american thinker

Tue, 2010-05-18 23:57Morgan Goodwin
Morgan Goodwin's picture

McIntyre Disappoints Denier Conference; doesn't call for jailing of scientists

Mining Executive and blogger Steve McIntyre, the darling of so many climate change deniers, surely disapointed the assembled ICCC crowd in Chicago with his dry and relatively reasonable keynote address.  The applause after McIntyre’s keynote address was significantly less than when he started because he didn’t call for Michael Mann and Phil Jones to go to jail.

Astronaut Harrison Schmidt (why is a former astronaut speaking at a climate conference?), who followed McIntyre, helped to steer the crowd back to the witch-hunt it was promised by conference organizers. Mark Sheppard, writing in the American Thinker, gave this account of Schmidt’s remark after McIntyre finished:

This is science, [Schmidt] retorted to a now cheering crowd, and if you want to play that game (tricks, non-disclosure, etc) then you can go somewhere else.  To which more than a few in attendance added:  “To Jail!”

I can think of no better analogy than the hilarious logic used by Monty Python’s King Arthur to impress an even more idiotic group of villagers, and magnificently prove that ‘she’s a witch!’.

Thu, 2010-02-04 08:24Richard Littlemore
Richard Littlemore's picture

Douglass and Christy: Bad science; disingenuous commentary

David Douglass and John Christy (inset) are lousy scientists who flee from structured, peer-reviewed debate and then generously misrepresent the facts in opinion pieces published by ideologically driven websites; at least, that’s the inevitable conclusion from an open letter (attached) from Lawrence Livermore National Lab scientist Ben Santer.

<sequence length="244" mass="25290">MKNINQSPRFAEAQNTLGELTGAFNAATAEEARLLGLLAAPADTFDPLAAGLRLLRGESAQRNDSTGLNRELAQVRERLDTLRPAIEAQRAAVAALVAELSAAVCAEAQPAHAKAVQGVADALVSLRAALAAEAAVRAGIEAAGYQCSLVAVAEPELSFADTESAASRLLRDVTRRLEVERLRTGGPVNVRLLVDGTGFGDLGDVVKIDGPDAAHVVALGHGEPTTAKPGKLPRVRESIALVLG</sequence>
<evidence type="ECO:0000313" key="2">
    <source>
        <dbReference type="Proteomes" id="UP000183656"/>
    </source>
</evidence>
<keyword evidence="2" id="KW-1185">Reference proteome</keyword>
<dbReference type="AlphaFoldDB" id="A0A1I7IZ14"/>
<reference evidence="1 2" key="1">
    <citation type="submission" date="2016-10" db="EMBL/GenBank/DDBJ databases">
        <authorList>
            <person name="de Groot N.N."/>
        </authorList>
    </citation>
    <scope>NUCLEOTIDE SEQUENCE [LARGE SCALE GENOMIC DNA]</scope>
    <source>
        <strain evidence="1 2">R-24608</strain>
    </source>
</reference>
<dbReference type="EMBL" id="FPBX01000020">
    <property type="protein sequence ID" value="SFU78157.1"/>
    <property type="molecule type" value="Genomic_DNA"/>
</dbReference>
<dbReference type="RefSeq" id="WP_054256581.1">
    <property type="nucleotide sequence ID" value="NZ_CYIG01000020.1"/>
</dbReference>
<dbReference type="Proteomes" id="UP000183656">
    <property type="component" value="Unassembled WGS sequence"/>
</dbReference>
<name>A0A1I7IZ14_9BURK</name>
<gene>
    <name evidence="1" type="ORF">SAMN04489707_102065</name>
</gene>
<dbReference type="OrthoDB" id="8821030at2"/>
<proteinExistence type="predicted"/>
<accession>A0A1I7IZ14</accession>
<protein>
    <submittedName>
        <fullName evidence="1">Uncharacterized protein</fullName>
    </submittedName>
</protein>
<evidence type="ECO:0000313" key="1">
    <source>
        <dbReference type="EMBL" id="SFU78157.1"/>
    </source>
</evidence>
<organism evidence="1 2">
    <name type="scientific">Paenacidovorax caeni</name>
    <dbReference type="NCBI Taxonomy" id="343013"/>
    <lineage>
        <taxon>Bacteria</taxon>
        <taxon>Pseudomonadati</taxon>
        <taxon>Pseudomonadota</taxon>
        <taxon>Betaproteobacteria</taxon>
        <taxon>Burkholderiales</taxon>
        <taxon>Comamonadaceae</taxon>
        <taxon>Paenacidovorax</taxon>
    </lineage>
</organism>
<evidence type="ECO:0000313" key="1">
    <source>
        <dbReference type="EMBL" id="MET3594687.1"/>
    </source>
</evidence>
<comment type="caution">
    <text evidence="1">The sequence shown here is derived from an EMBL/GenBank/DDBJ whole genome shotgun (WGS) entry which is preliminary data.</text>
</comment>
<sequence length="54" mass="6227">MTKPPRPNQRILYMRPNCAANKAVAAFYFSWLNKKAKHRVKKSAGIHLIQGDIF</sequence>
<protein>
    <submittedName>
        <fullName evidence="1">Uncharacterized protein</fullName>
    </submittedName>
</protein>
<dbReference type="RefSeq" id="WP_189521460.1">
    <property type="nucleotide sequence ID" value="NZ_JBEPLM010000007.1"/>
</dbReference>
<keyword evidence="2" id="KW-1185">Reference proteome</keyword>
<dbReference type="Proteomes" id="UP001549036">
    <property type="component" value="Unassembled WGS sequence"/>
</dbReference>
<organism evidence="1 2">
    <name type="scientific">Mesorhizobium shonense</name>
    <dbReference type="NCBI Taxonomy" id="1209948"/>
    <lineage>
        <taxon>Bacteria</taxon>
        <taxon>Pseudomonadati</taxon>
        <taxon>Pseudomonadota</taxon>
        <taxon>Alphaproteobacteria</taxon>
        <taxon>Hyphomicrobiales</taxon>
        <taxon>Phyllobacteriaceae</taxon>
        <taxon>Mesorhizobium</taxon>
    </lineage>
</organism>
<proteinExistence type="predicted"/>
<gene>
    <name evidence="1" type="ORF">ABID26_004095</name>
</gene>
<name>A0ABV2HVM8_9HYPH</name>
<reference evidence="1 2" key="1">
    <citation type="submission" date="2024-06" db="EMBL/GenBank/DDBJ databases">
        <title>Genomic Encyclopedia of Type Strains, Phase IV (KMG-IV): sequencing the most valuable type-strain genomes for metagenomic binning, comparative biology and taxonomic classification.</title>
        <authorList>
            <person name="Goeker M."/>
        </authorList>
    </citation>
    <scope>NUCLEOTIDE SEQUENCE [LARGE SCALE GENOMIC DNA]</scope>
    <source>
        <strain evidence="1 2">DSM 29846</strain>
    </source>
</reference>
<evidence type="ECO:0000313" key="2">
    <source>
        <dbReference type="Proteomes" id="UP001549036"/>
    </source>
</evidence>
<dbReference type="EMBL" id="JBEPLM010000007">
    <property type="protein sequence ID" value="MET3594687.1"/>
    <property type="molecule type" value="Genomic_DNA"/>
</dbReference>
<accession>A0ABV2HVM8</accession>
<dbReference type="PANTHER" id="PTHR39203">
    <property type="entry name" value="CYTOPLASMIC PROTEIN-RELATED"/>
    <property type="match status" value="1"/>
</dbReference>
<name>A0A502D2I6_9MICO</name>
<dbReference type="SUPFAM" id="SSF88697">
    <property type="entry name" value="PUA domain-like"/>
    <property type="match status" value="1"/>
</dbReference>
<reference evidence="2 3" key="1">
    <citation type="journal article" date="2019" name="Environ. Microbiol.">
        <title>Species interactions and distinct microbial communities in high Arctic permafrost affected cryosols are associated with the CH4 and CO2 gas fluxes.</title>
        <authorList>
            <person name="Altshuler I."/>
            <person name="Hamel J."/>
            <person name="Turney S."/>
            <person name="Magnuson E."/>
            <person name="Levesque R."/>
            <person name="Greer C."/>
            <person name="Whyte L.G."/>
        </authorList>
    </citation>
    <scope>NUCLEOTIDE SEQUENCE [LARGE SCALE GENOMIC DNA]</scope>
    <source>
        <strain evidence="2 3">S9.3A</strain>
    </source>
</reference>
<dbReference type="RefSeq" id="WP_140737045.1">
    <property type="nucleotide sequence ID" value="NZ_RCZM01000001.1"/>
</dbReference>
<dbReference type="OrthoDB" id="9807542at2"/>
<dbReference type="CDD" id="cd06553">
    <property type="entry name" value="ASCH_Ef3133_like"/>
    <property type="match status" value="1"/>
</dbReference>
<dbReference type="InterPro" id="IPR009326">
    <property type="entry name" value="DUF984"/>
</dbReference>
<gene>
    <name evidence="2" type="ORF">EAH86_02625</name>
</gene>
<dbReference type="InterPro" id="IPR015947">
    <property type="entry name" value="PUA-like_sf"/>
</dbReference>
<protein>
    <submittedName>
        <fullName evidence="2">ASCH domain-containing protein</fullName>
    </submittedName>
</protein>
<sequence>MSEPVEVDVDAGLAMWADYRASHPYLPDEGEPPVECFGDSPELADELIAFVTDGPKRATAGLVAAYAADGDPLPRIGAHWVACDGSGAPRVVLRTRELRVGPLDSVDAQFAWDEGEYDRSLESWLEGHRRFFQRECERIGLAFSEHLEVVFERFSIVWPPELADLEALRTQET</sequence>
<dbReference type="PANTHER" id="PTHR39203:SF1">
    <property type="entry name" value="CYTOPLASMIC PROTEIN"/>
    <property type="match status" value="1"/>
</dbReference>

Santer is more measured in his language and criticism. He doesn’t call Douglass et al “lousy scientists,” but he points out with great care that their science is lousy. In particular, a paper that they had written in the International Journal of Climatology with B.D. Pearson and S. Fred Singer was flawed by a statistical error so egregious that it should never have seen the light of day.

After a writing team led by Santer ripped the article apart – carefully, methodically – Douglass and Christy howled about imagined censorship and manipulation in scientific publishing, but made no actual effort to respond in the journal in question, preferring to take their complaints to websites where no one would double-check their facts.

Now, they have used the theft of the East Anglia emails to revive their complaints, wondering aloud on the right-wingy website American Thinker about whether there is A Climatology Conspiracy?

Fri, 2008-04-11 14:46Page van der Linden
Page van der Linden's picture

Getting Cooler? What the World Meteorological Organization Actually Said

For the past week, the breathless buzz on the global warming denier blogs and radio programs has been about a certain BBC News article regarding the temporary cooling effect of El Niña this year.
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